Whether you’re a salesperson, sales manager or general manager, working at a dealership has many challenges. These challenges come in the form of competing local dealerships, a reputation of haggling, the ability to bring in new customers and of course the most current challenge; operating during a global pandemic. The repercussions of Covid-19 have been significant, to say the least. Not only has this pandemic affected the economy at a massive scale, but also the chip shortage has many dealerships worldwide waiting for inventory to sell!
We know how overwhelming changes like this can be to dealerships, but it’s important to remember that as the industry continues to evolve, your dealership needs to evolve with it. In this article, we’re going to talk about the three most common challenges dealerships face and how to address them head-on. Since we’ve talked so much about the effects of the chip shortages in other blogs, we’re going to leave it off of our list, despite it being a major challenge.
Covid-19 affected the economy in a major way, many people lost their jobs and were forced to go on government subsidy programs. This ultimately led to lower auto sales across the country, making it harder for you to sell cars. There’s no way for you to control the economy, like interest rates and gas prices, these things will fluctuate out of your control. There are, however, things you can do to keep your dealership thriving during a poor economic period. While we’ve seen many dealerships “throw in the towel” and discontinue or reduce their marketing and social efforts during Covid, it’s important you do the opposite. Now is the time to stand out from other dealerships, you can do this by continuing to be active on social media and really emphasizing your customer service practices. You need to offer your customers great service and make all of their interactions with your dealership convenient and easy.
The way customers have their first interaction with a dealership, all the way to a sale does not look the same as it did even 10 years ago. This is because just as the automotive industry is constantly changing, so are your customer’s expectations of how the car buying process should be. So what are the three main things changing the way your customers look at the car buying process?
The last challenge dealerships are facing today is the growing industry of ride-sharing apps. Every year, the ride-sharing industry is growing and this is both affecting the taxi industry and the automotive industry. The growth of this industry is showing no signs of slowing down and it’s estimated it will be a $285 billion industry by 2030. While technology is always going to create changes in our industry, there is also plenty of opportunity for growth. There’s nothing we can do to stop the growth of ride-sharing apps, but we do know that consumers are always going to need vehicles. Innovation in technology can help you better align with how your customers buy a car. This will ultimately lead to more satisfied and engaged customers.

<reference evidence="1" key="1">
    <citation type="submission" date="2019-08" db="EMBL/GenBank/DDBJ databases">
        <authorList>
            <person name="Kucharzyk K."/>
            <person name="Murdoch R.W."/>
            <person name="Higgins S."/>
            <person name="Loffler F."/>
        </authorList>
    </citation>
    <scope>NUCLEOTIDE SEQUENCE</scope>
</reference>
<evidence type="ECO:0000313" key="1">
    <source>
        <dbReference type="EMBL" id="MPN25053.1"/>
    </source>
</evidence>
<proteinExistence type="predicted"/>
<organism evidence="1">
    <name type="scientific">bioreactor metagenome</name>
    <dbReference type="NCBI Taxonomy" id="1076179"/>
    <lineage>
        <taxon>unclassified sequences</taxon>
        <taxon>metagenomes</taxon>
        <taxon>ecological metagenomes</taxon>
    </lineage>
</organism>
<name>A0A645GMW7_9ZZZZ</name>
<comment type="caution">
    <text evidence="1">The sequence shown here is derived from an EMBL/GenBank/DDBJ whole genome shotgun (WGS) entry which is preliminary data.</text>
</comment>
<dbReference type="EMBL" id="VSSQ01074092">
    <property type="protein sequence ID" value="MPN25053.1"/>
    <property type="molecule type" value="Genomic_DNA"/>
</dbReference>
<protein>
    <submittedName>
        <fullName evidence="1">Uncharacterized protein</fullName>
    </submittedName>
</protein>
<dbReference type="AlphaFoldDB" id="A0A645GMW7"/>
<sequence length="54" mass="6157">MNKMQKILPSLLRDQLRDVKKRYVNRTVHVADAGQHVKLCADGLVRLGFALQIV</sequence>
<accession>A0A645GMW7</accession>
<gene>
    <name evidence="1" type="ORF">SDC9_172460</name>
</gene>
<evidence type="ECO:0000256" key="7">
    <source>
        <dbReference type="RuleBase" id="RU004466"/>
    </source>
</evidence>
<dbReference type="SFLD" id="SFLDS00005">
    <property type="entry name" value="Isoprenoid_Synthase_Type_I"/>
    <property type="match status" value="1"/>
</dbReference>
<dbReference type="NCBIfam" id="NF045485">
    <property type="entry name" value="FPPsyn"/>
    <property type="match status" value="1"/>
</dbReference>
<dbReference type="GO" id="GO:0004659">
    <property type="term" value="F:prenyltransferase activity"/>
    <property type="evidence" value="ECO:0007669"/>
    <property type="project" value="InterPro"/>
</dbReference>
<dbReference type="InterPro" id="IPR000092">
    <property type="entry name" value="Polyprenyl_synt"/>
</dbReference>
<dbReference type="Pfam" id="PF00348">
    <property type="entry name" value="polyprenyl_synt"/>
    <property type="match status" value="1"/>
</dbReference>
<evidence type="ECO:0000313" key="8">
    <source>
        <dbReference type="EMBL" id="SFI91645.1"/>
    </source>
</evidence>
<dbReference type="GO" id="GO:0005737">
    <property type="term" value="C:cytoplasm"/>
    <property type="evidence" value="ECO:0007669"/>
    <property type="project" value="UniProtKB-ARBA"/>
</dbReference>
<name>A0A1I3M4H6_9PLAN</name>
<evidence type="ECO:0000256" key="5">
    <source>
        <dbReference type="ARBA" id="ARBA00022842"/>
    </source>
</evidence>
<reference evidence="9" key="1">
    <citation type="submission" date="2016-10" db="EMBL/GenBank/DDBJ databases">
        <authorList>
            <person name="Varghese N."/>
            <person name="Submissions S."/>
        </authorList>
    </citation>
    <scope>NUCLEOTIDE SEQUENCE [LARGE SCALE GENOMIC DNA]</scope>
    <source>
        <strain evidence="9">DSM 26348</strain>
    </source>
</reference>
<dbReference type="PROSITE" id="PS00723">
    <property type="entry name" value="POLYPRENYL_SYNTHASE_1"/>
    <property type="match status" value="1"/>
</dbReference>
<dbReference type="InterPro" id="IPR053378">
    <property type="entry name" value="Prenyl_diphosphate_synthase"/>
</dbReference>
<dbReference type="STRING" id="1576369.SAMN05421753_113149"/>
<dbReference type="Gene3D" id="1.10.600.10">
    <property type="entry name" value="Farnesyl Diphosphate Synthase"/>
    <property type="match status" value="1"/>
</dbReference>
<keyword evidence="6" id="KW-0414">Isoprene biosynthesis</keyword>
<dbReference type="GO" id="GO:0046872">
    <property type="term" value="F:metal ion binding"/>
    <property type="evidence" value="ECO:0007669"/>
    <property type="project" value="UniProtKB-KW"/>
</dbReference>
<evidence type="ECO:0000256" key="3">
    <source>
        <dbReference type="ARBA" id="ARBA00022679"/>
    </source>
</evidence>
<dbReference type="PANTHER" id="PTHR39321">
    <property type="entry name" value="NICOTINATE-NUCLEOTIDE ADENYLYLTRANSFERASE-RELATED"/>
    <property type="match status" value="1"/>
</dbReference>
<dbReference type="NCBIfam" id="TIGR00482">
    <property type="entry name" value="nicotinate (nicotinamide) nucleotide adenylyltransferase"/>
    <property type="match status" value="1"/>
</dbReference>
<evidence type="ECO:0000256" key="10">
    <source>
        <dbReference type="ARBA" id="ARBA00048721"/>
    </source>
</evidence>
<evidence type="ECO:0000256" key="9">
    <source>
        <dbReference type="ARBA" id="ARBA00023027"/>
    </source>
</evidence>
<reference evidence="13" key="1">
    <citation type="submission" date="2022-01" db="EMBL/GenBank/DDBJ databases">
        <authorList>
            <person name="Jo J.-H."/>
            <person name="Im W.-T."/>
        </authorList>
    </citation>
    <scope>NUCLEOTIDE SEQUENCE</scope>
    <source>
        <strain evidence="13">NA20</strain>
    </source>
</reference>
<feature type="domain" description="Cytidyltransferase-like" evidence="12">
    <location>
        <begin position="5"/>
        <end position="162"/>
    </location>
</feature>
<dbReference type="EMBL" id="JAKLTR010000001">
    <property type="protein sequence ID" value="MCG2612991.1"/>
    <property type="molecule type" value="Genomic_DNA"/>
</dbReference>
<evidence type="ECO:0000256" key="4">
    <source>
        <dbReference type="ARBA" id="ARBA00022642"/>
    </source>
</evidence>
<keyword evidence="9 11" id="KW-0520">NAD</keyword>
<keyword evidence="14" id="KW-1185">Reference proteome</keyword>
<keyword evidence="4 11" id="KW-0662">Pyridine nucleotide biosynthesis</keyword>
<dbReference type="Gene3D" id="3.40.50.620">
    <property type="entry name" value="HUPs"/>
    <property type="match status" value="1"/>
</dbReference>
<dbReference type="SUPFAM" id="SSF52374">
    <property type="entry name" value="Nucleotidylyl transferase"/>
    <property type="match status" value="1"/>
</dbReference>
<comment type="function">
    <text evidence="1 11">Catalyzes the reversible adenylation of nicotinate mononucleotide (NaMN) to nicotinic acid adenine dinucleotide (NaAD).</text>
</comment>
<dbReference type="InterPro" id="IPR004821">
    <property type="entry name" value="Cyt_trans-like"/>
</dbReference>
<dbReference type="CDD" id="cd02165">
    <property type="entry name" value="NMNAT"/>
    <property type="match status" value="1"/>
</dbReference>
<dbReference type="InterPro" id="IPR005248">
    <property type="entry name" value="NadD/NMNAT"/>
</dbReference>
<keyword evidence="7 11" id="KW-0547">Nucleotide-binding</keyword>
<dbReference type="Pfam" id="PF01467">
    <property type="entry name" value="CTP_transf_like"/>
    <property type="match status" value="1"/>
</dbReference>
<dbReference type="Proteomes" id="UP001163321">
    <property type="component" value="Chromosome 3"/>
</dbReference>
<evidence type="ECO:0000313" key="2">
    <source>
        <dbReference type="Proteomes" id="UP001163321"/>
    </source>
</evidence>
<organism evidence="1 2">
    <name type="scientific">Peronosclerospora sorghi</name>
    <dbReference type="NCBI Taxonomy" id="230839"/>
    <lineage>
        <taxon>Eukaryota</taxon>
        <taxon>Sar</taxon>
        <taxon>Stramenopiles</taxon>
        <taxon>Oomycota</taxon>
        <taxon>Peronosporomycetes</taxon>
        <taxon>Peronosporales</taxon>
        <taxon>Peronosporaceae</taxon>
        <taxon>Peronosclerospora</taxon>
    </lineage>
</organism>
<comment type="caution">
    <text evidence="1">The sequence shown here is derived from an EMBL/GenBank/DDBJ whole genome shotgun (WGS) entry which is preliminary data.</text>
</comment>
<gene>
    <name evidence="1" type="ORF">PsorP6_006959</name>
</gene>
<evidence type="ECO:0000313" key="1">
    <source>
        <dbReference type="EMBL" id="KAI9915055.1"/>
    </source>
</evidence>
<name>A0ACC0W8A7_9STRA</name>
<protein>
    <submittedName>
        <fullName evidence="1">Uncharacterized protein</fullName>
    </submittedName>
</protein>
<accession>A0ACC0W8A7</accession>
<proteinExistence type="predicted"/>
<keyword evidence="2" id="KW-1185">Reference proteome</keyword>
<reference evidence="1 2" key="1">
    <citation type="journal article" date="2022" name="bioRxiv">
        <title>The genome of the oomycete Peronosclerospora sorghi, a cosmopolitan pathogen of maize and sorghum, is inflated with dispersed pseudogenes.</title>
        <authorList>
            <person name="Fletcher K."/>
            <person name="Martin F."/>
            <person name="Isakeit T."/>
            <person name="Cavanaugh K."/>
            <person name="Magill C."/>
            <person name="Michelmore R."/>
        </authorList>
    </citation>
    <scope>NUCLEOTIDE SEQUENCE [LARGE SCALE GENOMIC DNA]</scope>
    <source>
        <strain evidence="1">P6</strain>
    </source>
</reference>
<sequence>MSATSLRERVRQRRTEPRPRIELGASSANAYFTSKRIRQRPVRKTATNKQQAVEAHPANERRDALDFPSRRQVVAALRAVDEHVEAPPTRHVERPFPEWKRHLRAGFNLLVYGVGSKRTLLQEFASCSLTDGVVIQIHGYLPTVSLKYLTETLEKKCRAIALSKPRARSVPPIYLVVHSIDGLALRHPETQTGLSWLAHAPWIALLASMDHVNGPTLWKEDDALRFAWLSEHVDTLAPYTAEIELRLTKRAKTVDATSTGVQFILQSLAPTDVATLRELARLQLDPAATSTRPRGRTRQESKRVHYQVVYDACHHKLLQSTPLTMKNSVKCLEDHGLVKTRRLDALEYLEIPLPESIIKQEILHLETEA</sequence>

We are pleased to announce we are new members of the Canadian Lenders Association (CLA). By integrating cutting-edge online financing options, including real time credit data with seamless lender integrations, we ensure a smooth, secure, and efficient digital experience for all users.
Canadian Black Book, the leading provider of Canada’s used vehicle valuation data and residual value forecast solutions, today announced its integration with Autocorp.ai, a trailblazer in the FinTech sector focused on the automotive industry. This partnership promises to transform the car purchasing experience, making it smoother and more efficient for consumers and dealerships alike, with a strong emphasis on credit and financial services.
Honda is considering the establishment of an EV-battery production facility in Canada, as reported by Nikkei Asia. Speculations point toward Alliston, Ontario, where the automaker already manufactures its Civics and CR-Vs, as a likely location for the plant. However, details regarding the precise site, timeline, and rationale for this potential facility remain unconfirmed. Current reports indicate a prospective timeframe for the commencement of operations, tentatively set between 2027 and 2028.